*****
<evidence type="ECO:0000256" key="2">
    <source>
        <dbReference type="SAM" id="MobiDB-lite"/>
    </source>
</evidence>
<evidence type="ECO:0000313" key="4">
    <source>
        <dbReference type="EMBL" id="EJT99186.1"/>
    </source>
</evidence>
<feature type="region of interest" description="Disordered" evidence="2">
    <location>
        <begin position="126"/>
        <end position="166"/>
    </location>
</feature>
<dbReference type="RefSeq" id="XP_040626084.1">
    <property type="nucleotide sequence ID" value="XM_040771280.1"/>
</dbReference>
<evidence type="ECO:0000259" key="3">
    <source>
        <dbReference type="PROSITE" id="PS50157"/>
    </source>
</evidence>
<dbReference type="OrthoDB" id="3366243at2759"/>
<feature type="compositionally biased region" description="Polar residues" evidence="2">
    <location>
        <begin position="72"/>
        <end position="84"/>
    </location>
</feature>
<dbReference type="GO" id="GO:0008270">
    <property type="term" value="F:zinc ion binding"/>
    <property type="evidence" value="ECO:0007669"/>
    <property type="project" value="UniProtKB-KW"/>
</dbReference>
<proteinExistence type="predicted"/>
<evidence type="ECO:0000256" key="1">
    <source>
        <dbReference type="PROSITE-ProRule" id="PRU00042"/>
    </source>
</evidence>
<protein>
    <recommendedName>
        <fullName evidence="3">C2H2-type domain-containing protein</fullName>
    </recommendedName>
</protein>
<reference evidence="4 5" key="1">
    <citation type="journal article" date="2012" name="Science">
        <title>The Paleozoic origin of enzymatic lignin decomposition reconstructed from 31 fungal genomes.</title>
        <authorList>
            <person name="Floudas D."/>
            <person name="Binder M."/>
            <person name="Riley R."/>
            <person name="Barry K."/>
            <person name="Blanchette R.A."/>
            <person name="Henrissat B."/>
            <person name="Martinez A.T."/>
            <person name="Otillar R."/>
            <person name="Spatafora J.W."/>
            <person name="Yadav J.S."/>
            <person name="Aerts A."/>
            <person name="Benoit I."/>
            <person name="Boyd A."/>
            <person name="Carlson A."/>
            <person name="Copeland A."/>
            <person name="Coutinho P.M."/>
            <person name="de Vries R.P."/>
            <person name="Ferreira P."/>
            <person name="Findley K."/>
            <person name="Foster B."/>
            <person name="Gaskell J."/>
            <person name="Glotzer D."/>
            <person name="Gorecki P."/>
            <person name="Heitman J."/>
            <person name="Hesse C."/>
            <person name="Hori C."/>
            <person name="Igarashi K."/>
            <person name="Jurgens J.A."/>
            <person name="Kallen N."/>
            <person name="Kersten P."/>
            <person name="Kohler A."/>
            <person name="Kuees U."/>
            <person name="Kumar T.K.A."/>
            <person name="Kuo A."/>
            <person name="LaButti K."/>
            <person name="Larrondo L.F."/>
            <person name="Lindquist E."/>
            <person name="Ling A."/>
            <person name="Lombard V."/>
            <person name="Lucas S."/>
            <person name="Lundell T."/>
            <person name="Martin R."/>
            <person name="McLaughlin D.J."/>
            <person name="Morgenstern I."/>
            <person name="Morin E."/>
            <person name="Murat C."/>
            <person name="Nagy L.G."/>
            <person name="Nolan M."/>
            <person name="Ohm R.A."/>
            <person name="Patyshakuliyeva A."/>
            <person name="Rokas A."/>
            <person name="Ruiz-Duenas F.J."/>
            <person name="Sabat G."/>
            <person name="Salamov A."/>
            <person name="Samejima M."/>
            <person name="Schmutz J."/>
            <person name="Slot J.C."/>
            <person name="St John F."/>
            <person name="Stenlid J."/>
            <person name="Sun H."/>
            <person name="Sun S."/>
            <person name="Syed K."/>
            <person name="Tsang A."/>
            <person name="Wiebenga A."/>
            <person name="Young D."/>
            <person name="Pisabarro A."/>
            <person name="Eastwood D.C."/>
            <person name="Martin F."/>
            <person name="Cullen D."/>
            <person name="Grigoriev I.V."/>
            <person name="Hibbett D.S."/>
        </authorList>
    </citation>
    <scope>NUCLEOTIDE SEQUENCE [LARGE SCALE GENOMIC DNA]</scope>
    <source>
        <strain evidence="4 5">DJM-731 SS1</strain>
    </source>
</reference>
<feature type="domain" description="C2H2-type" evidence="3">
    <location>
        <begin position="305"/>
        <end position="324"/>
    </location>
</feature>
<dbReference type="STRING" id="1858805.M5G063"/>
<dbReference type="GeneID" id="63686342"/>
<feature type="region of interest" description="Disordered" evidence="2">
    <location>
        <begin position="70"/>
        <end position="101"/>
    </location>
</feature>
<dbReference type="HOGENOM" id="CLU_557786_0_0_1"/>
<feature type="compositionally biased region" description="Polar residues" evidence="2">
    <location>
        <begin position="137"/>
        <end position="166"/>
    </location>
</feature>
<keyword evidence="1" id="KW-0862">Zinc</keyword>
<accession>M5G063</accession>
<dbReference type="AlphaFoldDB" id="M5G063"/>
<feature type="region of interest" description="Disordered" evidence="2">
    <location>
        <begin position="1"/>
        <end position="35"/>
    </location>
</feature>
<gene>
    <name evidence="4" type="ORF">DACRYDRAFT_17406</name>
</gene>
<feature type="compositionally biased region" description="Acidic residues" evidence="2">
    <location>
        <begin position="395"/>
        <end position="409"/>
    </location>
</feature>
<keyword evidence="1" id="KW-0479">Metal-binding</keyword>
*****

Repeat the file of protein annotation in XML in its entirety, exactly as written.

<evidence type="ECO:0000256" key="2">
    <source>
        <dbReference type="SAM" id="MobiDB-lite"/>
    </source>
</evidence>
<evidence type="ECO:0000313" key="4">
    <source>
        <dbReference type="EMBL" id="EJT99186.1"/>
    </source>
</evidence>
<feature type="region of interest" description="Disordered" evidence="2">
    <location>
        <begin position="126"/>
        <end position="166"/>
    </location>
</feature>
<dbReference type="RefSeq" id="XP_040626084.1">
    <property type="nucleotide sequence ID" value="XM_040771280.1"/>
</dbReference>
<evidence type="ECO:0000259" key="3">
    <source>
        <dbReference type="PROSITE" id="PS50157"/>
    </source>
</evidence>
<dbReference type="OrthoDB" id="3366243at2759"/>
<feature type="compositionally biased region" description="Polar residues" evidence="2">
    <location>
        <begin position="72"/>
        <end position="84"/>
    </location>
</feature>
<dbReference type="GO" id="GO:0008270">
    <property type="term" value="F:zinc ion binding"/>
    <property type="evidence" value="ECO:0007669"/>
    <property type="project" value="UniProtKB-KW"/>
</dbReference>
<proteinExistence type="predicted"/>
<evidence type="ECO:0000256" key="1">
    <source>
        <dbReference type="PROSITE-ProRule" id="PRU00042"/>
    </source>
</evidence>
<protein>
    <recommendedName>
        <fullName evidence="3">C2H2-type domain-containing protein</fullName>
    </recommendedName>
</protein>
<reference evidence="4 5" key="1">
    <citation type="journal article" date="2012" name="Science">
        <title>The Paleozoic origin of enzymatic lignin decomposition reconstructed from 31 fungal genomes.</title>
        <authorList>
            <person name="Floudas D."/>
            <person name="Binder M."/>
            <person name="Riley R."/>
            <person name="Barry K."/>
            <person name="Blanchette R.A."/>
            <person name="Henrissat B."/>
            <person name="Martinez A.T."/>
            <person name="Otillar R."/>
            <person name="Spatafora J.W."/>
            <person name="Yadav J.S."/>
            <person name="Aerts A."/>
            <person name="Benoit I."/>
            <person name="Boyd A."/>
            <person name="Carlson A."/>
            <person name="Copeland A."/>
            <person name="Coutinho P.M."/>
            <person name="de Vries R.P."/>
            <person name="Ferreira P."/>
            <person name="Findley K."/>
            <person name="Foster B."/>
            <person name="Gaskell J."/>
            <person name="Glotzer D."/>
            <person name="Gorecki P."/>
            <person name="Heitman J."/>
            <person name="Hesse C."/>
            <person name="Hori C."/>
            <person name="Igarashi K."/>
            <person name="Jurgens J.A."/>
            <person name="Kallen N."/>
            <person name="Kersten P."/>
            <person name="Kohler A."/>
            <person name="Kuees U."/>
            <person name="Kumar T.K.A."/>
            <person name="Kuo A."/>
            <person name="LaButti K."/>
            <person name="Larrondo L.F."/>
            <person name="Lindquist E."/>
            <person name="Ling A."/>
            <person name="Lombard V."/>
            <person name="Lucas S."/>
            <person name="Lundell T."/>
            <person name="Martin R."/>
            <person name="McLaughlin D.J."/>
            <person name="Morgenstern I."/>
            <person name="Morin E."/>
            <person name="Murat C."/>
            <person name="Nagy L.G."/>
            <person name="Nolan M."/>
            <person name="Ohm R.A."/>
            <person name="Patyshakuliyeva A."/>
            <person name="Rokas A."/>
            <person name="Ruiz-Duenas F.J."/>
            <person name="Sabat G."/>
            <person name="Salamov A."/>
            <person name="Samejima M."/>
            <person name="Schmutz J."/>
            <person name="Slot J.C."/>
            <person name="St John F."/>
            <person name="Stenlid J."/>
            <person name="Sun H."/>
            <person name="Sun S."/>
            <person name="Syed K."/>
            <person name="Tsang A."/>
            <person name="Wiebenga A."/>
            <person name="Young D."/>
            <person name="Pisabarro A."/>
            <person name="Eastwood D.C."/>
            <person name="Martin F."/>
            <person name="Cullen D."/>
            <person name="Grigoriev I.V."/>
            <person name="Hibbett D.S."/>
        </authorList>
    </citation>
    <scope>NUCLEOTIDE SEQUENCE [LARGE SCALE GENOMIC DNA]</scope>
    <source>
        <strain evidence="4 5">DJM-731 SS1</strain>
    </source>
</reference>
<feature type="domain" description="C2H2-type" evidence="3">
    <location>
        <begin position="305"/>
        <end position="324"/>
    </location>
</feature>
<dbReference type="STRING" id="1858805.M5G063"/>
<dbReference type="GeneID" id="63686342"/>
<feature type="region of interest" description="Disordered" evidence="2">
    <location>
        <begin position="70"/>
        <end position="101"/>
    </location>
</feature>
<dbReference type="HOGENOM" id="CLU_557786_0_0_1"/>
<feature type="compositionally biased region" description="Polar residues" evidence="2">
    <location>
        <begin position="137"/>
        <end position="166"/>
    </location>
</feature>
<keyword evidence="1" id="KW-0862">Zinc</keyword>
<accession>M5G063</accession>
<dbReference type="AlphaFoldDB" id="M5G063"/>
<feature type="region of interest" description="Disordered" evidence="2">
    <location>
        <begin position="1"/>
        <end position="35"/>
    </location>
</feature>
<gene>
    <name evidence="4" type="ORF">DACRYDRAFT_17406</name>
</gene>
<feature type="compositionally biased region" description="Acidic residues" evidence="2">
    <location>
        <begin position="395"/>
        <end position="409"/>
    </location>
</feature>
<keyword evidence="1" id="KW-0479">Metal-binding</keyword>